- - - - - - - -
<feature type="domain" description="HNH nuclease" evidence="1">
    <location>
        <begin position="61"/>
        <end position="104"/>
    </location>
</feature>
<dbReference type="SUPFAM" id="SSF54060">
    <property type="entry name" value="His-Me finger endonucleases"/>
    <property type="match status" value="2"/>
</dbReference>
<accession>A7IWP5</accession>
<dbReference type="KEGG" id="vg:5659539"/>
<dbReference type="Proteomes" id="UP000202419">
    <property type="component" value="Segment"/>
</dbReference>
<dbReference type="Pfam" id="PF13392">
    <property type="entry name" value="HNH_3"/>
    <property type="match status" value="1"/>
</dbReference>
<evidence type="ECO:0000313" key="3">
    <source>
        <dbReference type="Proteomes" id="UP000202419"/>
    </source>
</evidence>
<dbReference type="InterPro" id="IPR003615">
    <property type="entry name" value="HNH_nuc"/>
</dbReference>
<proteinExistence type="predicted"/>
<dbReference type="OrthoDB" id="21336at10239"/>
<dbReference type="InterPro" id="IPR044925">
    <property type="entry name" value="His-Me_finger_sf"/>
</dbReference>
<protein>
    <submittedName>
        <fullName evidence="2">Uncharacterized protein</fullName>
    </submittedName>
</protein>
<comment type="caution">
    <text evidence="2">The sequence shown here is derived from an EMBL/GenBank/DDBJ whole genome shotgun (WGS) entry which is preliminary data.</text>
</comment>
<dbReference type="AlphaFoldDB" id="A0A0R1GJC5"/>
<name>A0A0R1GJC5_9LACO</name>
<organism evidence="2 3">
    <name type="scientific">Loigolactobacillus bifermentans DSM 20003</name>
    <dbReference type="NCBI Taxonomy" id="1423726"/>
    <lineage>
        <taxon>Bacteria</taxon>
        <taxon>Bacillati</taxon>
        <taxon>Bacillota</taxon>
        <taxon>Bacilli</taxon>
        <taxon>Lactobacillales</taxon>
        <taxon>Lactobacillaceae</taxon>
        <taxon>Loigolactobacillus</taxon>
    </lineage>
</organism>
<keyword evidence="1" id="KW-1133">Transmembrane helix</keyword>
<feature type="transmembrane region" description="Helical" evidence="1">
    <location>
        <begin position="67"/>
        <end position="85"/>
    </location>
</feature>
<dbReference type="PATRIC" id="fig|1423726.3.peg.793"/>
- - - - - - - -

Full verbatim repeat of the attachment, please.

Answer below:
<feature type="domain" description="HNH nuclease" evidence="1">
    <location>
        <begin position="61"/>
        <end position="104"/>
    </location>
</feature>
<dbReference type="SUPFAM" id="SSF54060">
    <property type="entry name" value="His-Me finger endonucleases"/>
    <property type="match status" value="2"/>
</dbReference>
<accession>A7IWP5</accession>
<dbReference type="KEGG" id="vg:5659539"/>
<dbReference type="Proteomes" id="UP000202419">
    <property type="component" value="Segment"/>
</dbReference>
<dbReference type="Pfam" id="PF13392">
    <property type="entry name" value="HNH_3"/>
    <property type="match status" value="1"/>
</dbReference>
<evidence type="ECO:0000313" key="3">
    <source>
        <dbReference type="Proteomes" id="UP000202419"/>
    </source>
</evidence>
<dbReference type="InterPro" id="IPR003615">
    <property type="entry name" value="HNH_nuc"/>
</dbReference>
<proteinExistence type="predicted"/>
<dbReference type="OrthoDB" id="21336at10239"/>
<dbReference type="InterPro" id="IPR044925">
    <property type="entry name" value="His-Me_finger_sf"/>
</dbReference>
<protein>
    <submittedName>
        <fullName evidence="2">Uncharacterized protein</fullName>
    </submittedName>
</protein>
<comment type="caution">
    <text evidence="2">The sequence shown here is derived from an EMBL/GenBank/DDBJ whole genome shotgun (WGS) entry which is preliminary data.</text>
</comment>
<dbReference type="AlphaFoldDB" id="A0A0R1GJC5"/>
<name>A0A0R1GJC5_9LACO</name>
<organism evidence="2 3">
    <name type="scientific">Loigolactobacillus bifermentans DSM 20003</name>
    <dbReference type="NCBI Taxonomy" id="1423726"/>
    <lineage>
        <taxon>Bacteria</taxon>
        <taxon>Bacillati</taxon>
        <taxon>Bacillota</taxon>
        <taxon>Bacilli</taxon>
        <taxon>Lactobacillales</taxon>
        <taxon>Lactobacillaceae</taxon>
        <taxon>Loigolactobacillus</taxon>
    </lineage>
</organism>
<keyword evidence="1" id="KW-1133">Transmembrane helix</keyword>
<feature type="transmembrane region" description="Helical" evidence="1">
    <location>
        <begin position="67"/>
        <end position="85"/>
    </location>
</feature>
<dbReference type="PATRIC" id="fig|1423726.3.peg.793"/>